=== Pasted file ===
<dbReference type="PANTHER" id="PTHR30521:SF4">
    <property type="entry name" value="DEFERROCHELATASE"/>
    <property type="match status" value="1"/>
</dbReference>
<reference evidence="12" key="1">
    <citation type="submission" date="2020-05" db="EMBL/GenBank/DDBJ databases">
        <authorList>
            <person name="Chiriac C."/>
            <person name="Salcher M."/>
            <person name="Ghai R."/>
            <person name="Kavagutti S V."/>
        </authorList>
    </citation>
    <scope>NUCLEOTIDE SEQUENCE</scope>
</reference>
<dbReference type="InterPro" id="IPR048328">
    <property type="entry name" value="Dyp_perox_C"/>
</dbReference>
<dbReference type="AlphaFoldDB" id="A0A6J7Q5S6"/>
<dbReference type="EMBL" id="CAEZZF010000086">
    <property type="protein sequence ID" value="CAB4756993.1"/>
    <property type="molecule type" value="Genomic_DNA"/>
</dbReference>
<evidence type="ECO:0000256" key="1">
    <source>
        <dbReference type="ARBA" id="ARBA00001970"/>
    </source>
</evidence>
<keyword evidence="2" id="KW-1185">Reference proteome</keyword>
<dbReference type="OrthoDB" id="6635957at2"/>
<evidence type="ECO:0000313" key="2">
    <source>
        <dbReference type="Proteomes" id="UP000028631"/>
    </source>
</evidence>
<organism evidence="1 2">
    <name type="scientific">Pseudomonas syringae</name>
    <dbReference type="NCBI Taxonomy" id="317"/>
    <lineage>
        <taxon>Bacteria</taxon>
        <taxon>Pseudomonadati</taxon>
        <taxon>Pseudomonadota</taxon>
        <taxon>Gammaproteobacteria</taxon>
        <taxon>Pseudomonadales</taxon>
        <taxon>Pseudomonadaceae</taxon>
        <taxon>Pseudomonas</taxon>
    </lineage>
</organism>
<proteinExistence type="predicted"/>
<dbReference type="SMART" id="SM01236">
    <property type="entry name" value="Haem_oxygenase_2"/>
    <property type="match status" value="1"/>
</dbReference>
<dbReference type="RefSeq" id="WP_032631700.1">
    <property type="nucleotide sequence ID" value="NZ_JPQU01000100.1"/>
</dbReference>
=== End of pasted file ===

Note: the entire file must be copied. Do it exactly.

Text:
<dbReference type="PANTHER" id="PTHR30521:SF4">
    <property type="entry name" value="DEFERROCHELATASE"/>
    <property type="match status" value="1"/>
</dbReference>
<reference evidence="12" key="1">
    <citation type="submission" date="2020-05" db="EMBL/GenBank/DDBJ databases">
        <authorList>
            <person name="Chiriac C."/>
            <person name="Salcher M."/>
            <person name="Ghai R."/>
            <person name="Kavagutti S V."/>
        </authorList>
    </citation>
    <scope>NUCLEOTIDE SEQUENCE</scope>
</reference>
<dbReference type="InterPro" id="IPR048328">
    <property type="entry name" value="Dyp_perox_C"/>
</dbReference>
<dbReference type="AlphaFoldDB" id="A0A6J7Q5S6"/>
<dbReference type="EMBL" id="CAEZZF010000086">
    <property type="protein sequence ID" value="CAB4756993.1"/>
    <property type="molecule type" value="Genomic_DNA"/>
</dbReference>
<evidence type="ECO:0000256" key="1">
    <source>
        <dbReference type="ARBA" id="ARBA00001970"/>
    </source>
</evidence>
<keyword evidence="2" id="KW-1185">Reference proteome</keyword>
<dbReference type="OrthoDB" id="6635957at2"/>
<evidence type="ECO:0000313" key="2">
    <source>
        <dbReference type="Proteomes" id="UP000028631"/>
    </source>
</evidence>
<organism evidence="1 2">
    <name type="scientific">Pseudomonas syringae</name>
    <dbReference type="NCBI Taxonomy" id="317"/>
    <lineage>
        <taxon>Bacteria</taxon>
        <taxon>Pseudomonadati</taxon>
        <taxon>Pseudomonadota</taxon>
        <taxon>Gammaproteobacteria</taxon>
        <taxon>Pseudomonadales</taxon>
        <taxon>Pseudomonadaceae</taxon>
        <taxon>Pseudomonas</taxon>
    </lineage>
</organism>
<proteinExistence type="predicted"/>
<dbReference type="SMART" id="SM01236">
    <property type="entry name" value="Haem_oxygenase_2"/>
    <property type="match status" value="1"/>
</dbReference>
<dbReference type="RefSeq" id="WP_032631700.1">
    <property type="nucleotide sequence ID" value="NZ_JPQU01000100.1"/>
</dbReference>